By Derek Jones
This story was originally published on July 5th, 2022.
Continuous monitoring is the process by which employers can proactively identify potential risks to their employees and within their organization and intervene if needed. Ongoing monitoring is critical, and studies have demonstrated the risk organizations face. A 2015 study we conducted, found that 12% of the U.S. workforce will be incarcerated once in the next 5 years. Most employers rely exclusively on pre-hire screening or role-specific periodic rescreens to manage risk, but these methods leave employers with significant gaps, which allow for the potential of unnecessary risk. Continuous monitoring is distinct from pre-hire or periodic re-screens – it is a solution that works throughout an employee’s time at the company to provide alerts immediately following related incarceration, court appearance, or conviction events. This allows HR teams to communicate with employees at the first sign of risk.
In order to help protect their reputation and keep their workplaces, employees, and customers safe, many organizations are implementing criminal continuous monitoring. This technology allows employers to cross-check their employee rosters information with timely booking information, allowing them to know as soon as possible when an employee may be incarcerated. This does more than help protect the company’s reputation and guard against risk – it also has significant benefits for the health and safety of employees. Monitoring supports workforce trends in employee advocacy and company transparency and allows for better employer-employee communication. Here are four specific benefits that employees and employers glean from post-hire monitoring:
1. It helps you manage your remote workforce
Workforce trends have dramatically changed since 2020, and more employees are working remotely than ever before. Not only that, but individuals looking for work expect to have the option to work remote at least some of the time. Now employers have the added challenge to create a work culture that caters to in-office and remote employees – bridging the gap in communication, trust, and company culture challenges.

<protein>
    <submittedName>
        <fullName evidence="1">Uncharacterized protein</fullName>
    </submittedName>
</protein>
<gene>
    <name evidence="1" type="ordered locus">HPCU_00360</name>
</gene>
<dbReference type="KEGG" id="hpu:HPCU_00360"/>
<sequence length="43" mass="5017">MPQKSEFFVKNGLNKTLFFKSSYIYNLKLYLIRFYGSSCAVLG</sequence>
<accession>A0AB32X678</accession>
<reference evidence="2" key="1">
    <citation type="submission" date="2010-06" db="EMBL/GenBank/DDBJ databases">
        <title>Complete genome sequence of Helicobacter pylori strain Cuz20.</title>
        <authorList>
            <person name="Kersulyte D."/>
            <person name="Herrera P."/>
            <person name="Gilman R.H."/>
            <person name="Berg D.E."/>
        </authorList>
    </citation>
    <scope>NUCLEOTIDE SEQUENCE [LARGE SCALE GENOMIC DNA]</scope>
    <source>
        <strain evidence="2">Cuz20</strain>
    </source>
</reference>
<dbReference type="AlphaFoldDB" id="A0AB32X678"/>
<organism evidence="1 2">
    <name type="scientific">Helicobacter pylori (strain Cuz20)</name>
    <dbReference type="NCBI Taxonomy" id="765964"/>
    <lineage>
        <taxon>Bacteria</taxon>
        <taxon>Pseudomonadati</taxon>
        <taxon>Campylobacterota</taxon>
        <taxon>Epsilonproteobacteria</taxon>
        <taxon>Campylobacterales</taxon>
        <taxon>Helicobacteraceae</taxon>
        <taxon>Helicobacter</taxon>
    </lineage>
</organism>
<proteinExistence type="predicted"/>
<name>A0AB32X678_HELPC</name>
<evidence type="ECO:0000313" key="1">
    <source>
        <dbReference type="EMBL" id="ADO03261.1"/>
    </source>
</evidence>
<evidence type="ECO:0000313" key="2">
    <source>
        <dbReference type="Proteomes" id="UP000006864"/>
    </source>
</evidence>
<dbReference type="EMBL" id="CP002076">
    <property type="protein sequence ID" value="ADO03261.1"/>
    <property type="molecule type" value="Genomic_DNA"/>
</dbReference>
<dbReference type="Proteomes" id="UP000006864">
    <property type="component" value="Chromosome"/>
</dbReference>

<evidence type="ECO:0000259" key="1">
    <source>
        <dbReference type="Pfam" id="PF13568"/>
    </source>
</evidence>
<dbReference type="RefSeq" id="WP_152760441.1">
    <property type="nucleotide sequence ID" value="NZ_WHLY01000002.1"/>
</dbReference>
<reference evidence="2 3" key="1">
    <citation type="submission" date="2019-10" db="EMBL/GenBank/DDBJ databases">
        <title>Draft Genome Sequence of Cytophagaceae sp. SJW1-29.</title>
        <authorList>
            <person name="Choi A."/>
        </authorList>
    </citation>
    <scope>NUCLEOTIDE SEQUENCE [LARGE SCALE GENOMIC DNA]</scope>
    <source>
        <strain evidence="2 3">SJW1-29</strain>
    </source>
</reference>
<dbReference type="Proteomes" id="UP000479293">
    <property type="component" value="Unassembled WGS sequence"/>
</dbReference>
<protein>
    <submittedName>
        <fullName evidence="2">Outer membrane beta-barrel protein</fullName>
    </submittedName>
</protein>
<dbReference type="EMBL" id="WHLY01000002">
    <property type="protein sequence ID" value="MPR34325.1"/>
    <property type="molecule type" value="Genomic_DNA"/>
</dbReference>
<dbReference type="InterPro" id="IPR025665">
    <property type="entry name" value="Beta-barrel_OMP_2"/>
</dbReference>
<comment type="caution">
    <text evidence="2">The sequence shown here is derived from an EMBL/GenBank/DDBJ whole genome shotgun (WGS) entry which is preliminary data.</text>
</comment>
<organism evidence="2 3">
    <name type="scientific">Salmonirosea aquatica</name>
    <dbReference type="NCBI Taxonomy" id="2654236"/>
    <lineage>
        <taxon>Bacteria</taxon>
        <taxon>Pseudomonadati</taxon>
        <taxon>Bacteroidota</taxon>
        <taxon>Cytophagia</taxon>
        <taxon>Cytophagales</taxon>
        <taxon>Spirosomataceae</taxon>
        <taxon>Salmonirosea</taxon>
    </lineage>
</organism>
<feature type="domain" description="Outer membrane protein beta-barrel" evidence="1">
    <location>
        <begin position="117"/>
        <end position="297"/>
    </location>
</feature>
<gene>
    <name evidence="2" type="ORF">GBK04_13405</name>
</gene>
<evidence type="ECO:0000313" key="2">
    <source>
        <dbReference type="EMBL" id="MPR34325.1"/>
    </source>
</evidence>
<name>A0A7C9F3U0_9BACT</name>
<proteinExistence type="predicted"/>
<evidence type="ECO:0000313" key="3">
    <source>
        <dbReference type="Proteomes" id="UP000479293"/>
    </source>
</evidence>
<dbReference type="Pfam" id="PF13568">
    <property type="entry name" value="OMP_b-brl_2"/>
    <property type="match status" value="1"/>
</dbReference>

To help address these challenges, many employers are now implementing continuous monitoring programs within their organizations. It fosters an environment where leaders and employees exhibit trust and strong communication. For instance, it’s Monday morning and you may notice that one of your employees has not started their workday. In this case, your employee was arrested sometime over the weekend and has not had a chance to disclose this information to you. But with continuous monitoring, you will receive alerts that booking occurred that matched your provided employee roster information. And because not every incarceration leads to a conviction, when your employee comes back to work, you have an opportunity to speak with your employee and start a dialogue regarding their potential violation of company policy. If employers can view termination as a last resort as often as possible, there are benefits to gain from this change in mindset:
At the first sign of risk, continuous monitoring helps organizations intervene by starting conversations with their remote employees, improving the likelihood of a positive outcome. It can also give you more confidence to hire remote candidates that are highly skilled and qualified.
2. It encourages corporate transparency
According to experts, especially during the pandemic, transparency in the workplace helps keep employees happier and more engaged. Corporate transparency can look different for every organization, so here are some ways to keep open lines of communication when using continuous monitoring:
When corporate transparency is present, employees feel safe, respected, and valued. By putting an emphasis on open and honest dialogue with their employees, employers may experience higher rates of retention.
3. It supports employee mental health
Instances of mental health issues among employees have increased since the onset of the pandemic. With more people struggling with their mental health and not knowing where to go for help, it can leave people vulnerable. Behavioral health is linked to other risk factors, such as substance abuse, job loss, residential instability, and incarceration. With continuous monitoring, employers may have an opportunity to intervene and support the mental health of their employees in a number of ways when aligned to corporate policy:
With the reality that 12% of the U.S. workforce will be incarcerated once in the next 5 years, it is not a wise business move to leave employees who are struggling with mental health issues unsupported. Employers have a unique opportunity to help their employees rise above life circumstances that would otherwise lead to a cyclical pattern of behavior that increases risk for the employer and individual.
4. It promotes proactive fair chance hiring practices
When employers prioritize the well-being of their employees, they find that their employees perform better and stay longer. As numerous industries face their most extreme job shortages in years, formerly incarcerated individuals represent a solution to that problem. It may seem like an extreme option to some, but fair chance hiring can benefit both employers and employees. Fair chance hiring can help:
By using continuous monitoring, employers set their company apart from other companies in a myriad of ways. Rather than creating a negative work environment where employees feel undervalued and micromanaged, continuous monitoring enriches your company. To learn more about how continuous monitoring encourages employers to manage effectively, communicate purposefully, and care for and empower your employees while mitigating risk, listen to this recent InfoMart webinar.